Click Image to Visit the Pecan Grove Press Web Page for Poetry from Paradise Valley


Poetry From Paradise Valley

Pecan Grove Press has released an anthology of poems, a sampling of works published in Valparaiso Poetry Review during its first decade, from the original 1999-2000 volume to the 2009-2010 volume.

Poetry from Paradise Valley includes a stellar roster of 50 poets. Among the contributors are a former Poet Laureate of the United States, a winner of the Griffin International Prize, two Pulitzer Prize winners, two National Book Award winners, two National Book Critics Circle winners, six finalists for the National Book Award, four finalists for the National Book Critics Circle Award, two finalists for the Pulitzer Prize, and a few dozen recipients of other honors, such as fellowships from the Guggenheim Foundation, the National Endowment for the Arts, etc.

Readers are encouraged to visit the Poetry from Paradise Valley page at the publisher's web site, where ordering information about the book can be found.

Best Books of Indiana 2011: Finalist. Judges' Citation: "Poetry from Paradise Valley is an excellent anthology that features world-class poetry, including the work of many artists from the Midwest, such as Jared Carter, Annie Finch, David Baker, and Allison Joseph. It’s an eclectic and always interesting collection where poems on similar themes flow into each other. It showcases the highest caliber of U. S. poetry."
—Indiana Center for the Book, Indiana State Library

Wednesday, September 26, 2007

James Dickey: "The Firebombing"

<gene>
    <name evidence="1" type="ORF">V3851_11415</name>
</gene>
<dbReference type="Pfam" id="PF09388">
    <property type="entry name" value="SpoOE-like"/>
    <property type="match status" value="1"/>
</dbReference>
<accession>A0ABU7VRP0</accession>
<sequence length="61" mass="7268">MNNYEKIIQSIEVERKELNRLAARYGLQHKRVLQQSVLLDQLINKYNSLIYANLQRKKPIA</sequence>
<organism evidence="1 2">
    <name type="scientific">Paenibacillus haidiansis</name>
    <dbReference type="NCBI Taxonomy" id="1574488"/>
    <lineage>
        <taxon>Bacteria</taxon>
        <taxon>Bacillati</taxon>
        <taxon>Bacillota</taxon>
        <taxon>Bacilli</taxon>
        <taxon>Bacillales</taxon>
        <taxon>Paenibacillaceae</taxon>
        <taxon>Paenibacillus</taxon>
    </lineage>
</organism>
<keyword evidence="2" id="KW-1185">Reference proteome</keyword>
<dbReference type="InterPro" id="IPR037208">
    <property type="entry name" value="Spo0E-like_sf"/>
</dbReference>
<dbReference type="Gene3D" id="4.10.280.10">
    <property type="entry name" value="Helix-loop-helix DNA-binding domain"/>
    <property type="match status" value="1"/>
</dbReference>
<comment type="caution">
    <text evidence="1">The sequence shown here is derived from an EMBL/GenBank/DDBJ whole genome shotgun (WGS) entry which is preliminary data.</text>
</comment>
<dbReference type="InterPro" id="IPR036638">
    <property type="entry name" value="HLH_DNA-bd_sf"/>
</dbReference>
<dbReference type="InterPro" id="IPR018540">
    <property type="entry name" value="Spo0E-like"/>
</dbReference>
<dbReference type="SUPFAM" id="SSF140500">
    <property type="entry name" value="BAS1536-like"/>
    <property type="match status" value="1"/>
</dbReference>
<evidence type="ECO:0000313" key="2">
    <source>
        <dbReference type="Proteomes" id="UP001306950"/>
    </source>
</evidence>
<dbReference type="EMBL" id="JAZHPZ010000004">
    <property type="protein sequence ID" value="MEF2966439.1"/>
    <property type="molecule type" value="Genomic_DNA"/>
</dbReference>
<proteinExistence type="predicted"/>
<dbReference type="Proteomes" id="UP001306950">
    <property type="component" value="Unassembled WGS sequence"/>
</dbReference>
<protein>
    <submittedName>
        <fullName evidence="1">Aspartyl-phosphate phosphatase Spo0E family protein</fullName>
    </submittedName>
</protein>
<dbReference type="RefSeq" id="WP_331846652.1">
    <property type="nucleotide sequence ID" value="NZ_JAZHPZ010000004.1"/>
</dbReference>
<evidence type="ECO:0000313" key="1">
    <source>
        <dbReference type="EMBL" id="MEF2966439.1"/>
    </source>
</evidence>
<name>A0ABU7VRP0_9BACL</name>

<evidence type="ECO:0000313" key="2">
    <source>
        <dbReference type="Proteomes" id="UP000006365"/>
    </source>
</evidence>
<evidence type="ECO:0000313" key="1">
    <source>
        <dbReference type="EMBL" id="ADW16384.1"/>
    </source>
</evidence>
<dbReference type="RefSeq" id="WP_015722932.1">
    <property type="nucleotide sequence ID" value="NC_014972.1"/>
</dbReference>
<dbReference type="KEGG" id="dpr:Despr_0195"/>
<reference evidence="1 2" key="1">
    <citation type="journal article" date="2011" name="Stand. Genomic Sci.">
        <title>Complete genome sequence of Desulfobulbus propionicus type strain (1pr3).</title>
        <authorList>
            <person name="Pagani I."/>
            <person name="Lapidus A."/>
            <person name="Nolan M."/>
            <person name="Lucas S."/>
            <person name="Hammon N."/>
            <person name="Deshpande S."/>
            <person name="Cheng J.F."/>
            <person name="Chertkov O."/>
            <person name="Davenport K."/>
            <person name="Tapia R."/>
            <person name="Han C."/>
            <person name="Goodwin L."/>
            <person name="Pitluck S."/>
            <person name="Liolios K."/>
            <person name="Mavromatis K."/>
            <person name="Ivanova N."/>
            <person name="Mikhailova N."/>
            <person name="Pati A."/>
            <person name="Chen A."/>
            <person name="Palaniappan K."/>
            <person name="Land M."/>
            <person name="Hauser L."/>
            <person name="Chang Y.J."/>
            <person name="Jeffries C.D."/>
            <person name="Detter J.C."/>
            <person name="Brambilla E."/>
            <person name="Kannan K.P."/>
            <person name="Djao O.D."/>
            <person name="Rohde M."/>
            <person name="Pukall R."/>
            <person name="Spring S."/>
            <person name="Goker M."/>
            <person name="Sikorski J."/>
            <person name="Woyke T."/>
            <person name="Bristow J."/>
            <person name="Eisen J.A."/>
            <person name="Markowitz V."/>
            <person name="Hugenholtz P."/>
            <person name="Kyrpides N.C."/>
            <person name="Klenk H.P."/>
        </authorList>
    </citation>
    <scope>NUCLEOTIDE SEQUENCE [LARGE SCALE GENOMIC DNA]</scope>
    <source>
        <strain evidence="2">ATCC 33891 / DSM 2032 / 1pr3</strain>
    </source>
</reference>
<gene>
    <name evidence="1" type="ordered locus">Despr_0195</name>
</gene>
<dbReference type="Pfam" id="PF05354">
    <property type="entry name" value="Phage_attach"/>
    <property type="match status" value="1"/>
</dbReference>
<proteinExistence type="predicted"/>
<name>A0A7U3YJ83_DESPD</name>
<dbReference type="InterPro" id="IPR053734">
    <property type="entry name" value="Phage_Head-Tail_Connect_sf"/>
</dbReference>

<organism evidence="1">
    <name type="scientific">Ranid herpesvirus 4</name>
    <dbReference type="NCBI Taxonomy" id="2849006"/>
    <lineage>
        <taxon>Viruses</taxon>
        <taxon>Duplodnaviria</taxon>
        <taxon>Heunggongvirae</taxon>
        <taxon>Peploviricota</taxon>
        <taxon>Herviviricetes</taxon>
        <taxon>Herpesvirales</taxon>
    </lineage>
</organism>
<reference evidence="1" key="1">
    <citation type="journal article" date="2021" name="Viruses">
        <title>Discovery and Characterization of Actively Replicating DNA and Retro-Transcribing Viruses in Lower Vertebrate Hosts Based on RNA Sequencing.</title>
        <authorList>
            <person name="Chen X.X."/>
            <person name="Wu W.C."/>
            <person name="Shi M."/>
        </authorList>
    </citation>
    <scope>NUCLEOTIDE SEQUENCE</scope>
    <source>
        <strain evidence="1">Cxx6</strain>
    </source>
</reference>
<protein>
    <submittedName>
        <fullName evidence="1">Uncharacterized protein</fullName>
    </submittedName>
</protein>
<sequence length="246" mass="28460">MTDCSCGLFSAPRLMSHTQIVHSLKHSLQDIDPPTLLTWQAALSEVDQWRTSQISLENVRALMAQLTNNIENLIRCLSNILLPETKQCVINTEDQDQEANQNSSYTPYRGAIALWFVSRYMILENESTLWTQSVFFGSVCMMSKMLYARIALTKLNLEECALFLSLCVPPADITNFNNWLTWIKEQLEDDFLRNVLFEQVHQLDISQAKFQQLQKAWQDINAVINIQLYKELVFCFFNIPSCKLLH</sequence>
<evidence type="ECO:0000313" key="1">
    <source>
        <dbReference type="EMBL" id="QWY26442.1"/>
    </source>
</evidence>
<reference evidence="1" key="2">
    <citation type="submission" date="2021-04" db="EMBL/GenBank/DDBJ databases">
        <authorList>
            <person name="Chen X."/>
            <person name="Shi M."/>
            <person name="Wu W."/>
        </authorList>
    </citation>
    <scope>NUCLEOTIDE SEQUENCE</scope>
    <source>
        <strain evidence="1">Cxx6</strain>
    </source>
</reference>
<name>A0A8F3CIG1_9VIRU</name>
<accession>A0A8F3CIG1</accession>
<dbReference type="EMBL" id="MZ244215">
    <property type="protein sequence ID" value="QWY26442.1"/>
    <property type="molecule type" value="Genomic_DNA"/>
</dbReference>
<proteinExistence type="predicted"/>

Like nearly 20 million other Americans (according to the television ratings numbers of an overnight tracking poll by Nielsen), I have been watching The War, the fascinating and riveting Ken Burns documentary of events and individuals during World War II. Most of the focus in the series has concentrated on the war experiences abroad and at home by people in four towns representing various geographical regions or sociological groups across the United States.

Some of the descriptions and observations come from contemporaneous newspaper reports or letters home from soldiers; however, Burns also relies heavily on recent interviews with a number of the remaining participants in the historical incidents. Consequently, much of the narrative is provided by current recollections of survivors remembering their actions and emotions at the time, as well as relating the physical or psychological after-effects felt by many for years and decades, or for some now even more than a half century later. Ken Burns repeatedly has summarized the reactions of those soldiers interviewed as common to all wars: “I was scared, I was bored, I was cold, I was hot, I did bad things, I saw bad things, I lost good friends, they didn’t give me the right equipment, my officers didn’t know what they were doing. That’s it.”

Still, as indicated by the accompanying video clip showing one of those interviewed, a former fighter pilot, among the most difficult occurrences in any war are those circumstances that concern the necessity to kill during a military maneuver even while considering personal regard for the value of life. For those who killed enemy soldiers in combat, as well as citizens caught in the crossfire, a conflict of conscience often arose, particularly as one tried to justify his assigned duties to kill others, which were contrary to moral teachings or religious beliefs previously held. As the piece of film here demonstrates, the documentary frequently revisits this inner conflict that continued to trouble some long after the war had ended.